DescriptionHRPT (High Resolution Picture Transmission) AVHRR data was received directly from the NOAA-17, NOAA-16, and NOAA-15 satellites at Landcare Research's Lincoln site up to 26 December 2012. All of these NOAA satellites carry an AVHRR/3 instrument. This instrument has six bands, but only 5 are active at any one time. The additional band, 3a, is centered at 1.6 microns and during daylight hours (only in the case of NOAA-17 data) is used in place of the traditional 3.7 micron band 3 (now called 3b), which is used during the night and by the other NOAA satellites.
AvailabilityNOAA operate their polar orbiting satellites in either a "morning" or an "afternoon" orbit. We received the two highest passes from the primary afternoon satellite (NOAA-16). One of these two passes is in the afternoon (2-4pm NZST), and other is at night time (1-3am NZST). Between October and March, when the sun angles are higher, we also collect the second highest afternoon pass. This pass may or may not be archived, depending on its coverage over the New Zealand land mass. We also received and archived the highest morning (9-11am NZST) pass from the primary morning satellite (NOAA-17), and the highest early-morning (6-8am NZST) and early-evening (7-9pm NZST) passes from NOAA-15.
For the NOAA-17 (and older NOAA-16 daylight images in the archive), a combination of AVHRR bands 1,2 and 3a are displayed as blue, green and red respectively. All three of these visible and near infrared channels are corrected for solar irradiance and calibrated to apparent top of atmosphere reflectance. After re-sampling to the New Zealand Metric Map Grid, a histogram equalisation enhancement is applied and a graphical coastline overlay added before the JPEG image is generated.
The effect of these steps is for vegetation to show up as reddish-brown through to dark green depending on type and condition. Forest is usually dark green, while actively growing grassland is bright green but can be reddish-brown in dry condition. The near-infrared band 3a gives improved separation between clouds and snow which appears blue.
For the NOAA-16 and NOAA-15 daylight images (and older NOAA-14 daytime images in the archive), a combination of AVHRR bands 1,2 and 4 are displayed as blue, green and red respectively. The visible and near infrared channels (1 and 2) are corrected as for NOAA-17. The 11 micron thermal band (4) is calibrated to brightness temperature and inverted so that black is warm and white is cold.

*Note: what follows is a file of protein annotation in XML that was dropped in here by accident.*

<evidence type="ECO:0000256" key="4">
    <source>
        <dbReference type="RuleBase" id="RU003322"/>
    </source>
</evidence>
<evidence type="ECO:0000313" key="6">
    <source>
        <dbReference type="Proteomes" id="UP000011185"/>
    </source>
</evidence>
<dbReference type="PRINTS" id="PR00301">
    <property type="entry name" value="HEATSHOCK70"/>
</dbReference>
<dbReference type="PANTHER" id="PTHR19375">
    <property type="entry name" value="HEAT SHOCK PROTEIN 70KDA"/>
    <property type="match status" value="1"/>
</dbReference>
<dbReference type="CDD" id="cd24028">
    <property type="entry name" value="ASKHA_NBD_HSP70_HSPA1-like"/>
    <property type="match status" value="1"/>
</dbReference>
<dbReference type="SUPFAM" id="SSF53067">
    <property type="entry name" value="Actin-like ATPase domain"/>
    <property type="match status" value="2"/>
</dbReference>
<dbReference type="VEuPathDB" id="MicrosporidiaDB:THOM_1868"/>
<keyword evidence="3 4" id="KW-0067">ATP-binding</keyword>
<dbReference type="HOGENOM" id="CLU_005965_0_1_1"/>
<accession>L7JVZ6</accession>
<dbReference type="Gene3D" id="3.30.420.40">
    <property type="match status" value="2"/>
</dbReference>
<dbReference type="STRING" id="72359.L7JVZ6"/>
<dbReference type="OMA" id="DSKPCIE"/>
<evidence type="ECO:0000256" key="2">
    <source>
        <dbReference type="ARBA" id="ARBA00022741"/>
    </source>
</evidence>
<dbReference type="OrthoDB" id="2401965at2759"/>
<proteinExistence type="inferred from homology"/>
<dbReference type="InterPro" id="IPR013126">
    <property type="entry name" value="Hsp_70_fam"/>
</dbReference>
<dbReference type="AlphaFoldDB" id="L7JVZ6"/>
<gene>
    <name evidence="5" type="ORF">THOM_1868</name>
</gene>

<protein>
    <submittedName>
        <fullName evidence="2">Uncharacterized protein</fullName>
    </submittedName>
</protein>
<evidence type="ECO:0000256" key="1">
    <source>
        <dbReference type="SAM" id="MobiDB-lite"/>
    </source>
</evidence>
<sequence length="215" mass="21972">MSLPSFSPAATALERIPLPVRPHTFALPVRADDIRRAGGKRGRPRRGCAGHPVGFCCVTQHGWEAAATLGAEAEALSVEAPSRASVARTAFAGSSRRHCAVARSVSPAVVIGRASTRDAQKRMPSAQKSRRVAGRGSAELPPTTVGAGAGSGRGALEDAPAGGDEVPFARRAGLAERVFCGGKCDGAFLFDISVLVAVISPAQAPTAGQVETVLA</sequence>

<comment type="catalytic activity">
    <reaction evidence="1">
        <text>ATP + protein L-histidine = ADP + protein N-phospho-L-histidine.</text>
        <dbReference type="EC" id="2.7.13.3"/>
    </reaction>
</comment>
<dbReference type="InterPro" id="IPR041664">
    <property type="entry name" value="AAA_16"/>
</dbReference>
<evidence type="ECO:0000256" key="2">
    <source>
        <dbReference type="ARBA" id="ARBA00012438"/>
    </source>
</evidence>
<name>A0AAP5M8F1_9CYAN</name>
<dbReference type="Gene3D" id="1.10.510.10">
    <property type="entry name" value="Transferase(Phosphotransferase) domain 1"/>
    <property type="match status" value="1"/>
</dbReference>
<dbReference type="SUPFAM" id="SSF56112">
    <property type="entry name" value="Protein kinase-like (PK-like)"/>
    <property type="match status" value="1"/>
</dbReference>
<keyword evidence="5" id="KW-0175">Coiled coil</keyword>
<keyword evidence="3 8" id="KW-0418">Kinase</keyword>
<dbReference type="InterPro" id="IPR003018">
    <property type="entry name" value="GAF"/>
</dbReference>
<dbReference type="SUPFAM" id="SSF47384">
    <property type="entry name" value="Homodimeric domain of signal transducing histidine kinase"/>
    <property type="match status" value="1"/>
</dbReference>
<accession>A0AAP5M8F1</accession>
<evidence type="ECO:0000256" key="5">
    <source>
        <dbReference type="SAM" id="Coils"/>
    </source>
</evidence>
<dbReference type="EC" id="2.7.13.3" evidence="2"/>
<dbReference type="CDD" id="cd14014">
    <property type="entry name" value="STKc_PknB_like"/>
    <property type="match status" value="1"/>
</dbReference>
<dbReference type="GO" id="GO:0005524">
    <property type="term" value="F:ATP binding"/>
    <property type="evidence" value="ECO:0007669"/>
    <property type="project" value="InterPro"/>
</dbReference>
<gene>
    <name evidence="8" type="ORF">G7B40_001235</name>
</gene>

With this band combination, vegetation shows up as green and dense cold (high) clouds as white. Thin cirrus cloud, which is semi-transparent at visible wavelengths, appears red, while warmer low clouds will have a blue tint. Depending on ground temperatures, snow may also have a bluish tint. If the satellite orbit is close to dawn, the visible and near-infrared components (blue & green) may be lost towards the edge of the image giving a red appearance to the sea. If the sun angle gets below 2 degrees elevation, our algorithm sets those two components to zero leaving only the thermal (red) band.
For the NOAA-16 night time images, and those NOAA-15 images that were received outside daylight hours, AVHRR thermal bands 3b, 4 and 5 are displayed as blue, green and red respectively. All three bands are calibrated to brightness temperature and inverted so that black is warm and white is cold. After re-sampling to the New Zealand Metric Map Grid, a histogram equalisation enhancement is applied and a graphical coastline overlay added before the JPG image is generated.
The effect is a fairly grey thermal image, although different emissivities of the various cloud and ground surface types can show up as colour tints. The 3.7 micron (band 3b), displayed as blue, is sensitive to both emitted and reflected radiation. Images close to dawn or dusk may therefore be affected by sunlight which, as the IR bands are inverted, reduces the blue content causing a yellow tint, especially for higher cloud.